Friday, November 23, 2007

Jenny's Book on Writing, As Written by Someone Else

Part of FJR is excerpts from a book written by one of the characters. More specifically, we're looking at chapter one of his book on writing.

Writing books, whether written by real or fictional people, are interesting. The main idea of being a writer is that everyone has to find their own way. Yet, there are stacks and stacks of books written by writers to tell other people how to be writers. Seems contradictory, doesn't it? Of course, whatever helps you find your way, right?

Me, I'm fond of doing things the hard way and figuring it out on my own. This is why I've only ever read two books (that I remember) on writing: Bird by Bird by Anne Lamott, and The Things They Carried by Tim O'Brien. Even then, the second isn't specifically about writing, it just has a ton of metafictional commentary within it.

Then again, plenty of writers I admire give credit to writing books as part of what helped them. If I ever wanted to look up a writing book, I know exactly who to ask for a recommendation. I also love to hear writers talk about their process, so when you get right down to it, I kind of do find writing books helpful, just not necessarily when they're in book form.

Reading Jenny's "excerpt" also makes me wonder a bit about all the writers who write how-to books. Setting aside all question of making a quick buck, it's interesting to think of what motivates people like Stephen King to sit down and knock out page upon page of "this is how I do it." Why are these writers so strongly motivated to share their experience?

"Oh come on," you say, "wake up and smell the blog. You're doing the same thing."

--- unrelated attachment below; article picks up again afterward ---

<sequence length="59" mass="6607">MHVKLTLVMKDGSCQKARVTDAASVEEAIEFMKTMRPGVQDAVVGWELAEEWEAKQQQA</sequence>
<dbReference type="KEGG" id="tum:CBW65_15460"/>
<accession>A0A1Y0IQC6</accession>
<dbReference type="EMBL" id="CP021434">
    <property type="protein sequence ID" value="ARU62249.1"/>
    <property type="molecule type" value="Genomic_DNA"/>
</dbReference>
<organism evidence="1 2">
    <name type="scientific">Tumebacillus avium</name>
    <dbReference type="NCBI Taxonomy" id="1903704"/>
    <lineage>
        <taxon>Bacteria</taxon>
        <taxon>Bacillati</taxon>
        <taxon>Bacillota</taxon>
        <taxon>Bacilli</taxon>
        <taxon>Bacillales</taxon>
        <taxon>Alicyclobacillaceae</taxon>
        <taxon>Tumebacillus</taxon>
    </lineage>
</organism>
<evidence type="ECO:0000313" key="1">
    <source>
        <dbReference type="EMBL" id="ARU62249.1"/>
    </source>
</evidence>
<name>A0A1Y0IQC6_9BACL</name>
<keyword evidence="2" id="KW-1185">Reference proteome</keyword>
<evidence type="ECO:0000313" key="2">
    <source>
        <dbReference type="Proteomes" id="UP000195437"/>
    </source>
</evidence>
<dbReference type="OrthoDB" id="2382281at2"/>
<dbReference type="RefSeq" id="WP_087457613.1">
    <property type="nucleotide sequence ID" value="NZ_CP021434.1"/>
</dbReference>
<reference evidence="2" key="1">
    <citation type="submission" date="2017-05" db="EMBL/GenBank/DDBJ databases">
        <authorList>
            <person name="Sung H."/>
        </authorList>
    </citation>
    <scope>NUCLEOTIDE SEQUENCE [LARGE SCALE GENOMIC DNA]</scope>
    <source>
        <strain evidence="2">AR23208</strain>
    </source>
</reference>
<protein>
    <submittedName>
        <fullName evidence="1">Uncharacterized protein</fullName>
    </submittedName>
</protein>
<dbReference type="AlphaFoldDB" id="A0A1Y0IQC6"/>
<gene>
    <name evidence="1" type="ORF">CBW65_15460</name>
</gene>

Ah yes, you're a quick one, you are.

As writers, we tend to be a fairly isolated lot. This is why writers groups are so important, they at least get us out of the house and into daylight on occasion. The act of writing is so paradoxical: we sit by ourselves in order to make connections with others. It doesn't make any sense, does it?

It seems the point I'm working up to is this: Even if you don't read "writing books," it seems impossible to escape them. Writers are a cannibalistic bunch, we feed off of our peers in an assortment of ways and no matter how long we've been working away at our typewriters, we're always going to be someone's apprentice.

On a side note, what's the best advice about writing you've been given (whether in a book or not)?


Jenny said...

Sit down. Stay there. Write.

Best advice ever. Writing teaches you more than any writing book. Of course, I think I got the jist of that from a writing maybe not?

Whittaker Luckless said...

Jenny once told me: "Do it right." I've taken it to heart.

PERSIST, FOOL CHILD! That's my other one.

And: Do only and exactly what you please, let everyone read it, listen to everyone's feedback, consider what they say, weigh it, ponder upon it, then do only and exactly what you please again.

I'm learning that one's important too.